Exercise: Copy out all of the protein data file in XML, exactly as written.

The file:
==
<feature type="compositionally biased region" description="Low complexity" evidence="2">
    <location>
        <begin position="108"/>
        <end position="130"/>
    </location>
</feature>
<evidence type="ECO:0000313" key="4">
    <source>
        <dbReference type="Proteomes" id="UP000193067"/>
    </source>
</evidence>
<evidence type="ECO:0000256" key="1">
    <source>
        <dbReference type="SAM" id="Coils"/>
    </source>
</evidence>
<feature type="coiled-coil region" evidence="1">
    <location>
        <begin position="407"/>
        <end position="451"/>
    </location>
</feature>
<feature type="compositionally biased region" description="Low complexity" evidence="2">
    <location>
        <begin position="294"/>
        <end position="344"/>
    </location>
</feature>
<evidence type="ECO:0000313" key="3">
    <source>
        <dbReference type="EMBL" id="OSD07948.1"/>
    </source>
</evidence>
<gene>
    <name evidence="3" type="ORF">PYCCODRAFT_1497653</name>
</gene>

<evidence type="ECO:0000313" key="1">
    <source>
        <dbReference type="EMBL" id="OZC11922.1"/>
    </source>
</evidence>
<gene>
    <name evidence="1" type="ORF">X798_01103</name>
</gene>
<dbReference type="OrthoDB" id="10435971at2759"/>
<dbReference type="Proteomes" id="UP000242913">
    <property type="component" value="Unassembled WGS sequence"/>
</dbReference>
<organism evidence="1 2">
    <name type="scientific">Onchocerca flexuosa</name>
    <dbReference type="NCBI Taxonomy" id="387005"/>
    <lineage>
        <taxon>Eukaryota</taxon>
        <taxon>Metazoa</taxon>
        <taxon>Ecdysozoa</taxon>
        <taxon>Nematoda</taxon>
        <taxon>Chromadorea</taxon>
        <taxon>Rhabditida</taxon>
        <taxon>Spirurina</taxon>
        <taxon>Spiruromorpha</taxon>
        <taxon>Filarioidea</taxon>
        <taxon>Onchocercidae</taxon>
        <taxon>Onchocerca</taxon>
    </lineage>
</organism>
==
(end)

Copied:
<feature type="compositionally biased region" description="Low complexity" evidence="2">
    <location>
        <begin position="108"/>
        <end position="130"/>
    </location>
</feature>
<evidence type="ECO:0000313" key="4">
    <source>
        <dbReference type="Proteomes" id="UP000193067"/>
    </source>
</evidence>
<evidence type="ECO:0000256" key="1">
    <source>
        <dbReference type="SAM" id="Coils"/>
    </source>
</evidence>
<feature type="coiled-coil region" evidence="1">
    <location>
        <begin position="407"/>
        <end position="451"/>
    </location>
</feature>
<feature type="compositionally biased region" description="Low complexity" evidence="2">
    <location>
        <begin position="294"/>
        <end position="344"/>
    </location>
</feature>
<evidence type="ECO:0000313" key="3">
    <source>
        <dbReference type="EMBL" id="OSD07948.1"/>
    </source>
</evidence>
<gene>
    <name evidence="3" type="ORF">PYCCODRAFT_1497653</name>
</gene>

<evidence type="ECO:0000313" key="1">
    <source>
        <dbReference type="EMBL" id="OZC11922.1"/>
    </source>
</evidence>
<gene>
    <name evidence="1" type="ORF">X798_01103</name>
</gene>
<dbReference type="OrthoDB" id="10435971at2759"/>
<dbReference type="Proteomes" id="UP000242913">
    <property type="component" value="Unassembled WGS sequence"/>
</dbReference>
<organism evidence="1 2">
    <name type="scientific">Onchocerca flexuosa</name>
    <dbReference type="NCBI Taxonomy" id="387005"/>
    <lineage>
        <taxon>Eukaryota</taxon>
        <taxon>Metazoa</taxon>
        <taxon>Ecdysozoa</taxon>
        <taxon>Nematoda</taxon>
        <taxon>Chromadorea</taxon>
        <taxon>Rhabditida</taxon>
        <taxon>Spirurina</taxon>
        <taxon>Spiruromorpha</taxon>
        <taxon>Filarioidea</taxon>
        <taxon>Onchocercidae</taxon>
        <taxon>Onchocerca</taxon>
    </lineage>
</organism>